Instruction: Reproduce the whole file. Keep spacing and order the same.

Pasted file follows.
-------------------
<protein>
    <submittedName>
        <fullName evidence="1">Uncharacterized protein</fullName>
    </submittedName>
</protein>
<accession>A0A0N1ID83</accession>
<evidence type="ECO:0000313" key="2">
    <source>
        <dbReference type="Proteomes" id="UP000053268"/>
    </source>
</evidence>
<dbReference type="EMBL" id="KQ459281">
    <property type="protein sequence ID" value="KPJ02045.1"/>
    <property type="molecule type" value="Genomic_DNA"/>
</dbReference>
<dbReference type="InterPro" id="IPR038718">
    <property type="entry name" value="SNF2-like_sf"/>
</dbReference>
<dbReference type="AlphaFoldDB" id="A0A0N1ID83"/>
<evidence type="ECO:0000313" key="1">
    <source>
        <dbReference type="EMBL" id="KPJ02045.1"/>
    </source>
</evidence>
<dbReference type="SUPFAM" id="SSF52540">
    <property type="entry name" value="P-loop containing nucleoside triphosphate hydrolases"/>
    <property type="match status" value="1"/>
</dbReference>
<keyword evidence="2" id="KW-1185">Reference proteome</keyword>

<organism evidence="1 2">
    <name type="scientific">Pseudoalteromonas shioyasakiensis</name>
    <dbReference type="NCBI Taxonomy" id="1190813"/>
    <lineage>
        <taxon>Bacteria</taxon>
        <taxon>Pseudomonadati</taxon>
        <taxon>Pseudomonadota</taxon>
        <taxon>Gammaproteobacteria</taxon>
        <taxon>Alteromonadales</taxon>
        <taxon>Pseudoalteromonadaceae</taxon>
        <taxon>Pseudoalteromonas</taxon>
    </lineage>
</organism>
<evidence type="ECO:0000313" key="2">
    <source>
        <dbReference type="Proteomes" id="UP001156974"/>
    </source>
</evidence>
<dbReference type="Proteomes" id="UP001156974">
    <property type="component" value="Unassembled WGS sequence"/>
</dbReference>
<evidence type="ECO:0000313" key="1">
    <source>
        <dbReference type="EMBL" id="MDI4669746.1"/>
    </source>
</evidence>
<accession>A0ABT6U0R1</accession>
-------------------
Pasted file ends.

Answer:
<protein>
    <submittedName>
        <fullName evidence="1">Uncharacterized protein</fullName>
    </submittedName>
</protein>
<accession>A0A0N1ID83</accession>
<evidence type="ECO:0000313" key="2">
    <source>
        <dbReference type="Proteomes" id="UP000053268"/>
    </source>
</evidence>
<dbReference type="EMBL" id="KQ459281">
    <property type="protein sequence ID" value="KPJ02045.1"/>
    <property type="molecule type" value="Genomic_DNA"/>
</dbReference>
<dbReference type="InterPro" id="IPR038718">
    <property type="entry name" value="SNF2-like_sf"/>
</dbReference>
<dbReference type="AlphaFoldDB" id="A0A0N1ID83"/>
<evidence type="ECO:0000313" key="1">
    <source>
        <dbReference type="EMBL" id="KPJ02045.1"/>
    </source>
</evidence>
<dbReference type="SUPFAM" id="SSF52540">
    <property type="entry name" value="P-loop containing nucleoside triphosphate hydrolases"/>
    <property type="match status" value="1"/>
</dbReference>
<keyword evidence="2" id="KW-1185">Reference proteome</keyword>

<organism evidence="1 2">
    <name type="scientific">Pseudoalteromonas shioyasakiensis</name>
    <dbReference type="NCBI Taxonomy" id="1190813"/>
    <lineage>
        <taxon>Bacteria</taxon>
        <taxon>Pseudomonadati</taxon>
        <taxon>Pseudomonadota</taxon>
        <taxon>Gammaproteobacteria</taxon>
        <taxon>Alteromonadales</taxon>
        <taxon>Pseudoalteromonadaceae</taxon>
        <taxon>Pseudoalteromonas</taxon>
    </lineage>
</organism>
<evidence type="ECO:0000313" key="2">
    <source>
        <dbReference type="Proteomes" id="UP001156974"/>
    </source>
</evidence>
<dbReference type="Proteomes" id="UP001156974">
    <property type="component" value="Unassembled WGS sequence"/>
</dbReference>
<evidence type="ECO:0000313" key="1">
    <source>
        <dbReference type="EMBL" id="MDI4669746.1"/>
    </source>
</evidence>
<accession>A0ABT6U0R1</accession>